Our analysis of hemispheric differences in the evoked magnetic field amplitude for the two experiments identified consistent periods of significant lateralization in the slow-wave response but not in the gamma-band response. Specifically, lateralization in the slow-wave response was found during the rise of the M100 (~49–72 ms) and again during the rise and peak of the P2m component (~129–167 ms). Significant latency lateralization was also consistently observed for the M100 component of the slow-wave response, with the M100 peaking earlier in the right hemisphere. These lateralization effects were evident not only in the grand averages but also in the majority of individual subject waveforms. These lateralization effects could reflect one or more systematic neurobiological asymmetries present in (at least) the right-handed population, or non-biological asymmetries in sensor locations or in head positioning relative to the sensors. With respect to non-biological asymmetries, the location of active sensors within the MEG helmet is not precisely symmetric, the head placement within the helmet may vary in symmetry from subject to subject, and the average head placement may be biased for a particular experiment or set of experiments. Although these non-biological asymmetries cannot be excluded as the source of our observed effects, the finding of similar rightward lateralization effects in other studies as discussed below and, more importantly, the absence of findings of leftward lateralization effects for similar stimulus conditions, suggests that non-biological asymmetries are not the primary source.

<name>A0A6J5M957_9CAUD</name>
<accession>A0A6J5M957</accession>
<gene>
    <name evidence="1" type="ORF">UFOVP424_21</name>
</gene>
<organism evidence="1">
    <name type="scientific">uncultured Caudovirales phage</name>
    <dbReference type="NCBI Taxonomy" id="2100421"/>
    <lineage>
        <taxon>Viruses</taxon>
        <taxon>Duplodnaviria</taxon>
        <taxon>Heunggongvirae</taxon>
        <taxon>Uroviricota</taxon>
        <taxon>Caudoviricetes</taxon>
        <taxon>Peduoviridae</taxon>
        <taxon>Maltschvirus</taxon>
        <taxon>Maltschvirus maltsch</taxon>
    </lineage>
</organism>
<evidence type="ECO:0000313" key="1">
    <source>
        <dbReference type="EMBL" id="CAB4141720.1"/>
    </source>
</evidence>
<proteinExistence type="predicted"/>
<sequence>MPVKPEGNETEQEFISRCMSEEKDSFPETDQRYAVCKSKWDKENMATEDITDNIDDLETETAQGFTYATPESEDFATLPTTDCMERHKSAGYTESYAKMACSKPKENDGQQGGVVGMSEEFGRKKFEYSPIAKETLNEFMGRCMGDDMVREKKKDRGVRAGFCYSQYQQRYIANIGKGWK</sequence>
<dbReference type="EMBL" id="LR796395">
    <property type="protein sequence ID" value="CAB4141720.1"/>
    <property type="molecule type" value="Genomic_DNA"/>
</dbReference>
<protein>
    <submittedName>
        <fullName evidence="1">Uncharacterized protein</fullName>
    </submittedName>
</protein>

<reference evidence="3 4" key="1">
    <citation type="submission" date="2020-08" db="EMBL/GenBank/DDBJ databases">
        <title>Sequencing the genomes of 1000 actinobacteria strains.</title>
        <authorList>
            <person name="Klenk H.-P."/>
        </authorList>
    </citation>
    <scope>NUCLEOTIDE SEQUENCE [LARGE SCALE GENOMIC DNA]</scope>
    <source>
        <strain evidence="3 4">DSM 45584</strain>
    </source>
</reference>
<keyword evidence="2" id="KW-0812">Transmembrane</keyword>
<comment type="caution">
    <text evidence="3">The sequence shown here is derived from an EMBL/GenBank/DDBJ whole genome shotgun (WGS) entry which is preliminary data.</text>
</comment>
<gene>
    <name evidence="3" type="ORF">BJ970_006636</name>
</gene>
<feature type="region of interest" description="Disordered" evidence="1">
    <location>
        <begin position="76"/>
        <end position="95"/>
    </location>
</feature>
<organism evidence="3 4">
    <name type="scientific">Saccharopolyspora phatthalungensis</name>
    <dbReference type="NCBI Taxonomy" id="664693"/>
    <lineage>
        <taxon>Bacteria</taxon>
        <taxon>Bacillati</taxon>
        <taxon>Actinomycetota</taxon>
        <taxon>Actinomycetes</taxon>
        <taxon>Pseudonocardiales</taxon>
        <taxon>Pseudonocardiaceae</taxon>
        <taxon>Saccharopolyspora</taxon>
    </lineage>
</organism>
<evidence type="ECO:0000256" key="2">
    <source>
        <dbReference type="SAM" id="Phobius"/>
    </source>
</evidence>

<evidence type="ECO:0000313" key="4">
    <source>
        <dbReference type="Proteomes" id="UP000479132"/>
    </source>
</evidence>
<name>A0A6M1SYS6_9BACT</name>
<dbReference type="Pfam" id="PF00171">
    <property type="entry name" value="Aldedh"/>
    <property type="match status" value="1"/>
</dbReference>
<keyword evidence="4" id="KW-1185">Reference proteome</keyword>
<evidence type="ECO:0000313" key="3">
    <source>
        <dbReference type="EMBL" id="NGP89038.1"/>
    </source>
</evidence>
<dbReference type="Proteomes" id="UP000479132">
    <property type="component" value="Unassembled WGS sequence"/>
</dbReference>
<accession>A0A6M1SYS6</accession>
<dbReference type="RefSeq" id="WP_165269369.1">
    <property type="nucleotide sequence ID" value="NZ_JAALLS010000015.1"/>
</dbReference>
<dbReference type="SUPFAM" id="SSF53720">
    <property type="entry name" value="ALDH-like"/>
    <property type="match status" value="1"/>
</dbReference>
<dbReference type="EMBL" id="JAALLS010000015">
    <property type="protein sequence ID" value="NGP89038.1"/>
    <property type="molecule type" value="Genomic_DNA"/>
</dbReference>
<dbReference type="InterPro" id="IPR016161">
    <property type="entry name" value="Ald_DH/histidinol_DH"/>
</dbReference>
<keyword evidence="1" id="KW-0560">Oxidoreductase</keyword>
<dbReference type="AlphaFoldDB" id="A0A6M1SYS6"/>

Our observations of rightward lateralization in the M100 rise amplitude and peak latency for the click stimulus are quite similar to those of König, et al. (2008) for FM sweeps (one octave in 0.5 to 4 Hz range, linear in either direction, 500 ms duration, 10 ms linear on-off ramps, presented binaurally at 0.5 Hz, 224 stimuli). This study examined magnetic field amplitude lateralization in the slow-wave response in a group of 16 right-handers using the integral of the absolute magnetic field over 20 ms windows rather than the instantaneous value of the field. The investigation found a period of significant lateralization during the M100 rise and an earlier M100 peak in the right hemisphere for both passive and task listening conditions. For the task listening condition, which is comparable to the condition used in our experiments, significant magnetic field lateralization was observed at ~60–80 ms, while the M100 peaked at 88 ms in the right hemisphere and 95 ms in the left hemisphere (7 ms latency difference significant, p=0.0024). In our study, significant lateralization was found slightly earlier, at ~49–72 ms, while the M100 peaked at nearly identical latencies, ~ 87 in the right hemisphere and ~ 96 in the left hemisphere. The slight discrepancy in the timing of the lateralization period between studies could be attributable to our use of instantaneous rather than integrated magnetic field values. Consistent with this possibility, our results showed a peak in lateralization at ~ 67 ms, late within the lateralization period, which would tend to produce a somewhat earlier period of lateralization for magnetic field values integrated over a 20 ms window.